UB running back Jordan Johnson finally the starter in a talented backfield
Johnson leads the backfield with Hawkins and Hosey as the backups
Buffalo football running backs coach Matt Simon knew years ago he had a star in the making.
The Bulls’ prosperous history of running backs has been evident for the better part of a decade. It started with current NFL backs James Starks and Branden Oliver, and continued last season with All-Mid-American Conference back Anthone Taylor.
Now, the starting job is in the hands of Jordan Johnson, a local product from Sweet Home High School and rising senior that has been waiting his turn to take over the starting job.
“It’s been four years,” Johnson said, “so I finally get to start.”
Johnson remembers watching Starks play for his hometown Bulls when he was just in middle school. He was teammates with Oliver for two seasons, but never played a game with him due to redshirting and a season-ending elbow injury.
And Johnson has mostly been a backup to Taylor, who had an impressive career in his own right, the past two seasons. With Taylor’s graduation, Johnson is the expected starter come opening day next fall.
“He’s an experienced veteran player,” Simon said. “We have high expectations for Jordan. He’s earned his spurs in this program. He’s a journeyman who’s spent a lot of time on special teams. I think he can be a premier back in the MAC. A lot of people in Buffalo should be excited about him.”
Johnson first caught Simons’ attention during the Bulls’ 2014 matchup against Baylor. Simon said Johnson ran with efficiency and power. More importantly, he rose to the occasion against the much bigger competitor.
There wasn’t much to get excited about during Buffalo’s 63-21 loss to the Bears that year. Johnson was the lone exception. Then a sophomore, Johnson ran for 97 yards on 20 carries. He even broke off a 35-yard run on one of the top defenses in the country.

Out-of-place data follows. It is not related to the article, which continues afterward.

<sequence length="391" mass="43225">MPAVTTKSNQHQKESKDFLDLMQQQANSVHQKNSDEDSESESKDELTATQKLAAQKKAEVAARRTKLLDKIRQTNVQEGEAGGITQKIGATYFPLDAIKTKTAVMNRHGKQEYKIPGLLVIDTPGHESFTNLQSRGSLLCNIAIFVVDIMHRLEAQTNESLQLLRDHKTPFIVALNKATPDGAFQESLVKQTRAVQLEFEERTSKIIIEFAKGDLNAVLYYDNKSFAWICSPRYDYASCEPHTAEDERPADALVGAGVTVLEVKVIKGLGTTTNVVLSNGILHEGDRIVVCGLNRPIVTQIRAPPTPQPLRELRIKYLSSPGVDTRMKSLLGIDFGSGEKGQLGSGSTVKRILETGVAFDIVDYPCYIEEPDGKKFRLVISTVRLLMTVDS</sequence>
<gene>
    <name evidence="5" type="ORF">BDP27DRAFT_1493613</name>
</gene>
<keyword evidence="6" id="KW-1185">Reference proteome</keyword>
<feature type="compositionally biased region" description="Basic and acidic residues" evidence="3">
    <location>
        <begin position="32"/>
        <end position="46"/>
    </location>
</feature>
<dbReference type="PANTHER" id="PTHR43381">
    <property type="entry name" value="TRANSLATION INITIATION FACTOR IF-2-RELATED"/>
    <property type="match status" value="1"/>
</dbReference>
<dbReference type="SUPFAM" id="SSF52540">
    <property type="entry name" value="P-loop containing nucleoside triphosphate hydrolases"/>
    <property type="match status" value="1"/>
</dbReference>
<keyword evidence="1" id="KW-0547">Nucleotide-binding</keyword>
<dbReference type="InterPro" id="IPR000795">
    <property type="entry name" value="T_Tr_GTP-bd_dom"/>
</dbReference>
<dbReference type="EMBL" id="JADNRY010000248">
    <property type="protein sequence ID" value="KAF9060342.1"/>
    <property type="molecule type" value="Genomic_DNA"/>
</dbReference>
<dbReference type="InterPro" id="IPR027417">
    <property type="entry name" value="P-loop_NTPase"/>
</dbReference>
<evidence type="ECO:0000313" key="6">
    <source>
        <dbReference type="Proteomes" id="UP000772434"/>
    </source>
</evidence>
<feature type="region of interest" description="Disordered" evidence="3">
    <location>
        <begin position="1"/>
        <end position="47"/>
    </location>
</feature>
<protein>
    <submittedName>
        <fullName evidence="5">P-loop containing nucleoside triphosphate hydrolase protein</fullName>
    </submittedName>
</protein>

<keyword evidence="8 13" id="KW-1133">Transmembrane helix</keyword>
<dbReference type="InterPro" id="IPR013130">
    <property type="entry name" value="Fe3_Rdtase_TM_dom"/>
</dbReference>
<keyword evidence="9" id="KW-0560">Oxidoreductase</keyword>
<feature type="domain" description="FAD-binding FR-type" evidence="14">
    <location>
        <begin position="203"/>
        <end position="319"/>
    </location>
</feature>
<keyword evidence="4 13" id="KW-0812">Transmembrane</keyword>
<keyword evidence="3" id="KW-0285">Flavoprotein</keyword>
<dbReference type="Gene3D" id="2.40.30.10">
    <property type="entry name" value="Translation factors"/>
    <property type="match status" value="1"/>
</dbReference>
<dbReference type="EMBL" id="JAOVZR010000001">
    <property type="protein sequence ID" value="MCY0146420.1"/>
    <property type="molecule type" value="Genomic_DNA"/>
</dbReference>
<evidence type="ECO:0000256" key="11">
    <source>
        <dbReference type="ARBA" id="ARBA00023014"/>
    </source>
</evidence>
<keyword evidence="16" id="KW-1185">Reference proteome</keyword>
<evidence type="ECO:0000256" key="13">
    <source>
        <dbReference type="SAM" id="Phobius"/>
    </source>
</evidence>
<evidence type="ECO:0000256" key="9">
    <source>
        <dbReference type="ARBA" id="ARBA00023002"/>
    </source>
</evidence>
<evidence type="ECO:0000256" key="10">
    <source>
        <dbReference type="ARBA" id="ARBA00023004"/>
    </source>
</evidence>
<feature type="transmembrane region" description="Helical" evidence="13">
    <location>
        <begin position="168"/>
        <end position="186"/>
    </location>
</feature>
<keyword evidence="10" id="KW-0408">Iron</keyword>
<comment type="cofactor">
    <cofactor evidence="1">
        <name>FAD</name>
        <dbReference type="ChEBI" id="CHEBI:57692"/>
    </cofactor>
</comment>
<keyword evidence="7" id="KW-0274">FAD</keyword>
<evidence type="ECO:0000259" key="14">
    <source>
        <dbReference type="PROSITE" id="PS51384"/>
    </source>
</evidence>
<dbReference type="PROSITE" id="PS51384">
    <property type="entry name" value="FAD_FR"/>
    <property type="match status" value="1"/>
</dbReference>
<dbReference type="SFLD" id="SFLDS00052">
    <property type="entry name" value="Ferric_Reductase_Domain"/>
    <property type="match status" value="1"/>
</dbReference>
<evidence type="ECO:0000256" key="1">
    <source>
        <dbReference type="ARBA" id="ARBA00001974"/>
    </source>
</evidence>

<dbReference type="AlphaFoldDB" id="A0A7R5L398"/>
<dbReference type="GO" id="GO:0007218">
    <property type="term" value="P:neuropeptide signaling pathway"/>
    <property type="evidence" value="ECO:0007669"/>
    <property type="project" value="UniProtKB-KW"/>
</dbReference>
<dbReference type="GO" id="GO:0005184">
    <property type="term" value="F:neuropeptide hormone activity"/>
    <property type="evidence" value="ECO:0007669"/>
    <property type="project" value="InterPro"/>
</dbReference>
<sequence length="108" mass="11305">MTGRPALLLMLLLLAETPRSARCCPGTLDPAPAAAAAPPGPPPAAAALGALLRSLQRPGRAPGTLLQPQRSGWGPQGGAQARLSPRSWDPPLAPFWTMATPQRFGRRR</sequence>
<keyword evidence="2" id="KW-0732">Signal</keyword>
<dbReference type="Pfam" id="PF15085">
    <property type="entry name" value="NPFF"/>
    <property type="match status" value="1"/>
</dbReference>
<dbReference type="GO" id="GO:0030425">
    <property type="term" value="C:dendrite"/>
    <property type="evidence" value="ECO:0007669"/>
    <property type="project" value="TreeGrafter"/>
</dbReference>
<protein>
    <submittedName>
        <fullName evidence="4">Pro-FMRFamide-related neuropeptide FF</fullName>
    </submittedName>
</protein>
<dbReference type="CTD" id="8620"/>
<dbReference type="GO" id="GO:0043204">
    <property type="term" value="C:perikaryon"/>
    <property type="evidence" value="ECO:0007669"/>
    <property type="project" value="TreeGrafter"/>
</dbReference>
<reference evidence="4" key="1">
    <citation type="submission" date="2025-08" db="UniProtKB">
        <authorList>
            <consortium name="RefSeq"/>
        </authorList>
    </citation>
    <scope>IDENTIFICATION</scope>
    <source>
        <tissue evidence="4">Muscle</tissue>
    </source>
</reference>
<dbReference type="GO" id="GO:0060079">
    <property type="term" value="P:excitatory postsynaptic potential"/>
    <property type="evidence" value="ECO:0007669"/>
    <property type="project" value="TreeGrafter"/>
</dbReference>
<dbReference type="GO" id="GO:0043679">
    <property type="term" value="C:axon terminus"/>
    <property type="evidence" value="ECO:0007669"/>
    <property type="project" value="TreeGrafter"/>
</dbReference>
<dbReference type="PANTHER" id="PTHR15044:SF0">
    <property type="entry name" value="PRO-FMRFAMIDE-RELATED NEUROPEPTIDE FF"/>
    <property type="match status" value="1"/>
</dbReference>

Johnson was a backup to Taylor and missed a few games with an injury that season, and managed just 361 yards and one touchdown. He did however average 4.9 yards per carry that showed off his potential.
In a bit of bittersweet serendipity, the oft-injured back got his first full-time opportunity after Taylor dealt with lingering ankle problems during the middle of MAC play last season. That gave Johnson a chance to prove what Simon believed he could be.
In his final six games of the 2015 season, Johnson averaged 84 yards per game, including an exceptional two-game stretch against Ohio and Miami Ohio in which he ran for 147 and 123 yards, respectively, and found the end zone twice in each game.
He finished the season with 811 yards – just 18 behind Taylor – but a team-high 12 rushing touchdowns.
Johnson’s a physical back. Simon calls Johnson a “punisher” when he runs from north to south. He’s the tallest back on the roster and is one of the heaviest as well. He has the tools and the experience to be a star for UB.
But he knows he can’t do it alone.
Buffalo’s next running back is Jonathan Hawkins, a rising sophomore. He is expected to be Johnson’s backup on the depth chart. Simon describes Hawkins as a player with “immense talent” and is expecting a better version of him than what he saw last year.
Hawkins is currently sidelined for spring practice due to minor shoulder surgery, but it will not affect his status for the first game next September.
It’s good, because Simon has high praise for him.
“He may be one of the most extraordinary players we’ve ever had in this program,” Simon said.
Johnson seems content with his backup as well.
“He’s going to be a good player,” Johnson said. “He’ll be the next great one coming up.”
He’s not the only running back who’s receiving praise. The Bulls locked up Kameron Pickett, who was one of the best high school running backs in Georgia, in this year’s recruiting class. Simon thinks Pickett is another star in the making, but hopes he can redshirt this season because of the depth already on the team.
Behind Johnson and Hawkins will be freshman Gary Hosey, who redshirted this past season. He may be Buffalo’s most physical runner and possesses running back speed in a fullback’s body.
Simon is convinced this backfield could be as good as the 2013 backfield of Oliver, Taylor and Devin Campbell. He even thinks Hawkins and Johnson can form a better tandem than what Johnson and Taylor did last season.
Like Johnson’s career up to this point, only time will tell.